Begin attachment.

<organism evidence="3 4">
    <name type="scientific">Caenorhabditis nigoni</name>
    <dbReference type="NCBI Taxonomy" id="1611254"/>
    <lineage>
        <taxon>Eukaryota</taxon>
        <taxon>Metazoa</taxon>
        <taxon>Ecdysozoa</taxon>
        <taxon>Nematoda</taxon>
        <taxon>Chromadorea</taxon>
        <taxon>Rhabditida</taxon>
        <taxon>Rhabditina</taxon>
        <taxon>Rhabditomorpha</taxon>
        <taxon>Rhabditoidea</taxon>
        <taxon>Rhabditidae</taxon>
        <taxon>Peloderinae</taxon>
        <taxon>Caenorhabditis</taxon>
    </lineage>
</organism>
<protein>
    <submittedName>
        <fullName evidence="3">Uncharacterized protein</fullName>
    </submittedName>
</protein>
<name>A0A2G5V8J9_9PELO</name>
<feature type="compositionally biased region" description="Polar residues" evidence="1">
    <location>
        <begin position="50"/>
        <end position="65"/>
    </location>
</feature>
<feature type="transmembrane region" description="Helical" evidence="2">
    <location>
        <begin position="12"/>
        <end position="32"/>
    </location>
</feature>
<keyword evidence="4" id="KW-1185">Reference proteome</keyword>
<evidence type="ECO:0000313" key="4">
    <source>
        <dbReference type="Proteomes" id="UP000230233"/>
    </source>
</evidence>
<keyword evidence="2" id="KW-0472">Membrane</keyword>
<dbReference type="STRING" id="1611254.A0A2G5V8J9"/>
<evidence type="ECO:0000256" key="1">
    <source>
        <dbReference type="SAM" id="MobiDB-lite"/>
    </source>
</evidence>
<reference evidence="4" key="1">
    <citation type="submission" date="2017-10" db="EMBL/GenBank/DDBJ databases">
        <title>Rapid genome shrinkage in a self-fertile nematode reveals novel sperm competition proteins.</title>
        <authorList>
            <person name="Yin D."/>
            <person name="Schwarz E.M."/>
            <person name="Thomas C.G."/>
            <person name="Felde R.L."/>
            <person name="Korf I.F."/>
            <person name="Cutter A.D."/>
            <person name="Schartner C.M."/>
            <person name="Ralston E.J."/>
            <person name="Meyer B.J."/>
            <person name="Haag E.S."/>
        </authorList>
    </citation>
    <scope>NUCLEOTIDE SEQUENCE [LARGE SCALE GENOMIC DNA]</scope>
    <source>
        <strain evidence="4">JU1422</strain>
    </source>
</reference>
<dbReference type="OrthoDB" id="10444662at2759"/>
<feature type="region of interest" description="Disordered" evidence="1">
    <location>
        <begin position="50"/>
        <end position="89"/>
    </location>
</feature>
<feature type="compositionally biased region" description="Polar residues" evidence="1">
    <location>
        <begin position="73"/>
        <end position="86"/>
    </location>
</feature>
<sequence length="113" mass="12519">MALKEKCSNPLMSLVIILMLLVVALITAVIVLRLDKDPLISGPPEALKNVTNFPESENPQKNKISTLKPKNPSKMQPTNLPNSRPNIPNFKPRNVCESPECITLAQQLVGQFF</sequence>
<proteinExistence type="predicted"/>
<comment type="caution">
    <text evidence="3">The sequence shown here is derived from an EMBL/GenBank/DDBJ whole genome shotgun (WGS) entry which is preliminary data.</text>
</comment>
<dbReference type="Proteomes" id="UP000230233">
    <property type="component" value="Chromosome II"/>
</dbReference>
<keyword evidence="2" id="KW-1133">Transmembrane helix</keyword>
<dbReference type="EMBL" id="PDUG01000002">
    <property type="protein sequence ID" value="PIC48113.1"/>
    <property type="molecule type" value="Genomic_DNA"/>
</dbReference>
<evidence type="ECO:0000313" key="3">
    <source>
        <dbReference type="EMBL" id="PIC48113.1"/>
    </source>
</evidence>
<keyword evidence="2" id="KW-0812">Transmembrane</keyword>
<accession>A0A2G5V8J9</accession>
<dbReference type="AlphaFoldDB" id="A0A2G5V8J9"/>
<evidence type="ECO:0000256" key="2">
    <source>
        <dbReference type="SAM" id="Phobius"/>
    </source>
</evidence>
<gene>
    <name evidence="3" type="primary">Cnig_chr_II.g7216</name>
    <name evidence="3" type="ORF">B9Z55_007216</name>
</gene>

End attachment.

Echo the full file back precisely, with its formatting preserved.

<organism evidence="3 4">
    <name type="scientific">Caenorhabditis nigoni</name>
    <dbReference type="NCBI Taxonomy" id="1611254"/>
    <lineage>
        <taxon>Eukaryota</taxon>
        <taxon>Metazoa</taxon>
        <taxon>Ecdysozoa</taxon>
        <taxon>Nematoda</taxon>
        <taxon>Chromadorea</taxon>
        <taxon>Rhabditida</taxon>
        <taxon>Rhabditina</taxon>
        <taxon>Rhabditomorpha</taxon>
        <taxon>Rhabditoidea</taxon>
        <taxon>Rhabditidae</taxon>
        <taxon>Peloderinae</taxon>
        <taxon>Caenorhabditis</taxon>
    </lineage>
</organism>
<protein>
    <submittedName>
        <fullName evidence="3">Uncharacterized protein</fullName>
    </submittedName>
</protein>
<name>A0A2G5V8J9_9PELO</name>
<feature type="compositionally biased region" description="Polar residues" evidence="1">
    <location>
        <begin position="50"/>
        <end position="65"/>
    </location>
</feature>
<feature type="transmembrane region" description="Helical" evidence="2">
    <location>
        <begin position="12"/>
        <end position="32"/>
    </location>
</feature>
<keyword evidence="4" id="KW-1185">Reference proteome</keyword>
<evidence type="ECO:0000313" key="4">
    <source>
        <dbReference type="Proteomes" id="UP000230233"/>
    </source>
</evidence>
<keyword evidence="2" id="KW-0472">Membrane</keyword>
<dbReference type="STRING" id="1611254.A0A2G5V8J9"/>
<evidence type="ECO:0000256" key="1">
    <source>
        <dbReference type="SAM" id="MobiDB-lite"/>
    </source>
</evidence>
<reference evidence="4" key="1">
    <citation type="submission" date="2017-10" db="EMBL/GenBank/DDBJ databases">
        <title>Rapid genome shrinkage in a self-fertile nematode reveals novel sperm competition proteins.</title>
        <authorList>
            <person name="Yin D."/>
            <person name="Schwarz E.M."/>
            <person name="Thomas C.G."/>
            <person name="Felde R.L."/>
            <person name="Korf I.F."/>
            <person name="Cutter A.D."/>
            <person name="Schartner C.M."/>
            <person name="Ralston E.J."/>
            <person name="Meyer B.J."/>
            <person name="Haag E.S."/>
        </authorList>
    </citation>
    <scope>NUCLEOTIDE SEQUENCE [LARGE SCALE GENOMIC DNA]</scope>
    <source>
        <strain evidence="4">JU1422</strain>
    </source>
</reference>
<dbReference type="OrthoDB" id="10444662at2759"/>
<feature type="region of interest" description="Disordered" evidence="1">
    <location>
        <begin position="50"/>
        <end position="89"/>
    </location>
</feature>
<feature type="compositionally biased region" description="Polar residues" evidence="1">
    <location>
        <begin position="73"/>
        <end position="86"/>
    </location>
</feature>
<sequence length="113" mass="12519">MALKEKCSNPLMSLVIILMLLVVALITAVIVLRLDKDPLISGPPEALKNVTNFPESENPQKNKISTLKPKNPSKMQPTNLPNSRPNIPNFKPRNVCESPECITLAQQLVGQFF</sequence>
<proteinExistence type="predicted"/>
<comment type="caution">
    <text evidence="3">The sequence shown here is derived from an EMBL/GenBank/DDBJ whole genome shotgun (WGS) entry which is preliminary data.</text>
</comment>
<dbReference type="Proteomes" id="UP000230233">
    <property type="component" value="Chromosome II"/>
</dbReference>
<keyword evidence="2" id="KW-1133">Transmembrane helix</keyword>
<dbReference type="EMBL" id="PDUG01000002">
    <property type="protein sequence ID" value="PIC48113.1"/>
    <property type="molecule type" value="Genomic_DNA"/>
</dbReference>
<evidence type="ECO:0000313" key="3">
    <source>
        <dbReference type="EMBL" id="PIC48113.1"/>
    </source>
</evidence>
<keyword evidence="2" id="KW-0812">Transmembrane</keyword>
<accession>A0A2G5V8J9</accession>
<dbReference type="AlphaFoldDB" id="A0A2G5V8J9"/>
<evidence type="ECO:0000256" key="2">
    <source>
        <dbReference type="SAM" id="Phobius"/>
    </source>
</evidence>
<gene>
    <name evidence="3" type="primary">Cnig_chr_II.g7216</name>
    <name evidence="3" type="ORF">B9Z55_007216</name>
</gene>